How the Hagannah and The Mossad Eliminated Jews

Naeim GILADI BEN-GURION’S SCANDALS  –  How the Hagannah and The Mossad Eliminated Jews Available for ther first time since ity was banned in the US and Israel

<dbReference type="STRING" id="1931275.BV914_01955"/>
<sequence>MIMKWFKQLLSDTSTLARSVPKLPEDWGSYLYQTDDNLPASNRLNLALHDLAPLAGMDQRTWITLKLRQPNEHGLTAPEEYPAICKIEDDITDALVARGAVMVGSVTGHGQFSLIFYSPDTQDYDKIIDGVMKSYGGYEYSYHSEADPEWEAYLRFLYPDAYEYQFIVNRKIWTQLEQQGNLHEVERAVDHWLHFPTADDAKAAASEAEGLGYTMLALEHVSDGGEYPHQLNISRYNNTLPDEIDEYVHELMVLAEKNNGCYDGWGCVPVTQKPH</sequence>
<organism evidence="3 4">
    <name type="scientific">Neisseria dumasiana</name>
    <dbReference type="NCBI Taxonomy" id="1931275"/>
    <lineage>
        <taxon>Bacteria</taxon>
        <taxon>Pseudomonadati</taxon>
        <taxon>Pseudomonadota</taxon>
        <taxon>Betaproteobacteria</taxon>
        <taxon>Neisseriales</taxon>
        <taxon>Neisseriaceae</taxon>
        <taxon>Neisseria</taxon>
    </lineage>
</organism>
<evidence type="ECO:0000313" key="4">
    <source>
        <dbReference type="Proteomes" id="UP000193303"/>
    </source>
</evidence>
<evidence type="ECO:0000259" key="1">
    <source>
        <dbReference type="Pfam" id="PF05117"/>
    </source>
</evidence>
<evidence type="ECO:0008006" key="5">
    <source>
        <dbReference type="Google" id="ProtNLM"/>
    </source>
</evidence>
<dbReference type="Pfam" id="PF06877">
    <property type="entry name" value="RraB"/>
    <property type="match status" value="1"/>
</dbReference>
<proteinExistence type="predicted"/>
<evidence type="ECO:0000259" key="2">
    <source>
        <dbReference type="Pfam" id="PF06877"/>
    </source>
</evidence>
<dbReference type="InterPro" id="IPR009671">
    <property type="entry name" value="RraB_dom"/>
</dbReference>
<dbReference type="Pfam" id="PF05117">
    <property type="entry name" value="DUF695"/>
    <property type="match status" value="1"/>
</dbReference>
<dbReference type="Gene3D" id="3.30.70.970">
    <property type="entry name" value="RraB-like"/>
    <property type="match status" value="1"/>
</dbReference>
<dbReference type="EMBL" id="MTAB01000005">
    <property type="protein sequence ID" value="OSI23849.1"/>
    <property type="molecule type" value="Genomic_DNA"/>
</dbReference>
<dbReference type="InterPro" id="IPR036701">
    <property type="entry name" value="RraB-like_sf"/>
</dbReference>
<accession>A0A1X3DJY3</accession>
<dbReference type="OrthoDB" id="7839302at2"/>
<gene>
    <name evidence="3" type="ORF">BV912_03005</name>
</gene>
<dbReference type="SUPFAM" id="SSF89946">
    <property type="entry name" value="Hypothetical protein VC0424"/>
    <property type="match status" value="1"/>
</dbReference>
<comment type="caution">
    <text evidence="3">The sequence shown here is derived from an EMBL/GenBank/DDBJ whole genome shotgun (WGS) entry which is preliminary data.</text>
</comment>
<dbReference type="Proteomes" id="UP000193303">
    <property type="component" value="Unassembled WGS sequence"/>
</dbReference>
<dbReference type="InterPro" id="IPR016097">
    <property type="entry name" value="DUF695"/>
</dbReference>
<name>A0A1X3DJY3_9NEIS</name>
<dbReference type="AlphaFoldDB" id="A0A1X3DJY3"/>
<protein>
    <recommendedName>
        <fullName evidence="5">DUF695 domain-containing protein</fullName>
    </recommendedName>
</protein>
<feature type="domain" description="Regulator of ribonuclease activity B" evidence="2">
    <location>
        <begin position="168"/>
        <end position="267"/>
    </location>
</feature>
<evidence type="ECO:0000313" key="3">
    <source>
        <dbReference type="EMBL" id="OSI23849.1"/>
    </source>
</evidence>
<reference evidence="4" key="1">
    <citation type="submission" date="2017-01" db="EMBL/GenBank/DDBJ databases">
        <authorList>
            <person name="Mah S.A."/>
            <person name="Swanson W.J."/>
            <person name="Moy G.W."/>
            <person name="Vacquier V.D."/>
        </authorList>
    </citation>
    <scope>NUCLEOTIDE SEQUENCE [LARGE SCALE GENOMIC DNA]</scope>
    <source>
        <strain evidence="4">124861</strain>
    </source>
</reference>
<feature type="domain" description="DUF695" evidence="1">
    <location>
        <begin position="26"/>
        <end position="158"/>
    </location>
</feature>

Click to access giladi.pdf